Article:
A highly contagious equine flu virus affecting dogs may be more bite than bark, said a Cornell virologist responsible for isolating the viral strain. Currently spreading throughout New York State, the virus has so far infected nearly all exposed canines, regardless of breed.
The influenza strain, known as H3N8, was extracted at Cornell’s College of Veterinary Medicine from tissue samples sent by researchers from the University of Florida, according to a Cornell news release. Ed Dubovi, director of the virology center at Cornell’s Animal Health Diagnostic Laboratory, was able to isolate the virus from the Florida samples.
“Right now, we have a major outbreak of this disease in all breeds of dogs in New York state,” Dubovi told the Cornell University News Service. “This infection will become a major concern for all dog owners, since 100 percent of dogs are susceptible to infection by this virus.”
Among students, however, levels of concern were at best low. For the most part, dog owners on campus were unaware of the severity of the virus, or even of its existence.
“I was definitely not aware,” said Chris Whitcomb ’06, whose Black Labrador has never before shown flu-like symptoms, but only “normal stuff – nothing like a cold.”
Even basic signs of illness in dogs might indicate a case of the flu, however. The symptoms of H3N8, said Dubovi, could be similar to “kennel cough,” a “dry-sounding spasmodic cough,” according to the Columbia Animal Hospital’s website.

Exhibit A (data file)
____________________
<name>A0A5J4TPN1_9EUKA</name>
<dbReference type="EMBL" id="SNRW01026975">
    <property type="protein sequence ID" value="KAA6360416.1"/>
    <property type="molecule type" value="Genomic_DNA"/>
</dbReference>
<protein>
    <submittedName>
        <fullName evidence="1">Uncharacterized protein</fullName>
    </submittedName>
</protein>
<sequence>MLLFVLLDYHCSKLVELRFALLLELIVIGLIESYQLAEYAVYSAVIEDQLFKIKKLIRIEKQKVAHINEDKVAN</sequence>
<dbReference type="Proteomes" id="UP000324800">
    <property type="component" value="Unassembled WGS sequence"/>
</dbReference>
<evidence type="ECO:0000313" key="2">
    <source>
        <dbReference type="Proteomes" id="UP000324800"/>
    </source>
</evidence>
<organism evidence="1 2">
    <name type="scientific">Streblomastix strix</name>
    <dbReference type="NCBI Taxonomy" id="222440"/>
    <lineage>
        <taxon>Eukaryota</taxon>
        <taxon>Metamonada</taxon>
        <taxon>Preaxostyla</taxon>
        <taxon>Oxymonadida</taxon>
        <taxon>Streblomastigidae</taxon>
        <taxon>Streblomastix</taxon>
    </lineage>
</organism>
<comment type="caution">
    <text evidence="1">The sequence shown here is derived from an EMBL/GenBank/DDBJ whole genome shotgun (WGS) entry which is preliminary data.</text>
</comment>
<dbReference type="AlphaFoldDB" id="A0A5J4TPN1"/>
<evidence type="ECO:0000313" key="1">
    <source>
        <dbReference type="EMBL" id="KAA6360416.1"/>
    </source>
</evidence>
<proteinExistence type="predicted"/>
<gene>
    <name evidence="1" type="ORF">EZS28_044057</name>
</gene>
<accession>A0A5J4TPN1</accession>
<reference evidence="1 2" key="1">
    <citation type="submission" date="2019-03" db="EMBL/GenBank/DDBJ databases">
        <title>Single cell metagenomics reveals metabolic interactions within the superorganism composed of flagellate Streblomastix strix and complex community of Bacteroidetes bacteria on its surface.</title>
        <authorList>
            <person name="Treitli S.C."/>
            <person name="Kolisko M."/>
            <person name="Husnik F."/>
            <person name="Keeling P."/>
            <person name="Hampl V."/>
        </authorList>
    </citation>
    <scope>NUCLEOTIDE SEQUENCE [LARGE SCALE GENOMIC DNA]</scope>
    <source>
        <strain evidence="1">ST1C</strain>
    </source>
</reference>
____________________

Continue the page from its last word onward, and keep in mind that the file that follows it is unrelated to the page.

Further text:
Were information about the flu virus more readily available, students said, there would likely be a heightened level of concern on campus among dog owners.
“I just don’t know what I would do if my Lulu got infected,” said Ben Jabbawy ’08 of his Tibetan Terrier. “I hope that more of us with dogs at home will find out about this virus before it is too late.”
The dog flu, which according to Science Magazine is the first equine virus to jump from horses to another species, comes at a time of great distress for health officials. Many global agencies are closely monitoring the spread of the avian flu virus – another influenza strain that has jumped between species.
Unlike the dog flu, which moved between two domesticated breeds, however, the bird flu has infected humans. According to the Centers for Disease Control (CDC), “These flu viruses occur naturally among birds – and do not usually infect humans, but several cases of human infection with bird flu viruses have occurred since 1997.”
Though as of yet there is no evidence that the dog flu will infect humans, the possibility remains open. Dogs, often referred to as “man’s best friend,” “have the most intimate contact with humans on a daily basis, so the potential for human infection has to be in the back of our minds,” Dubovi said.
Archived article by Rob Fishman
Sun Staff Writer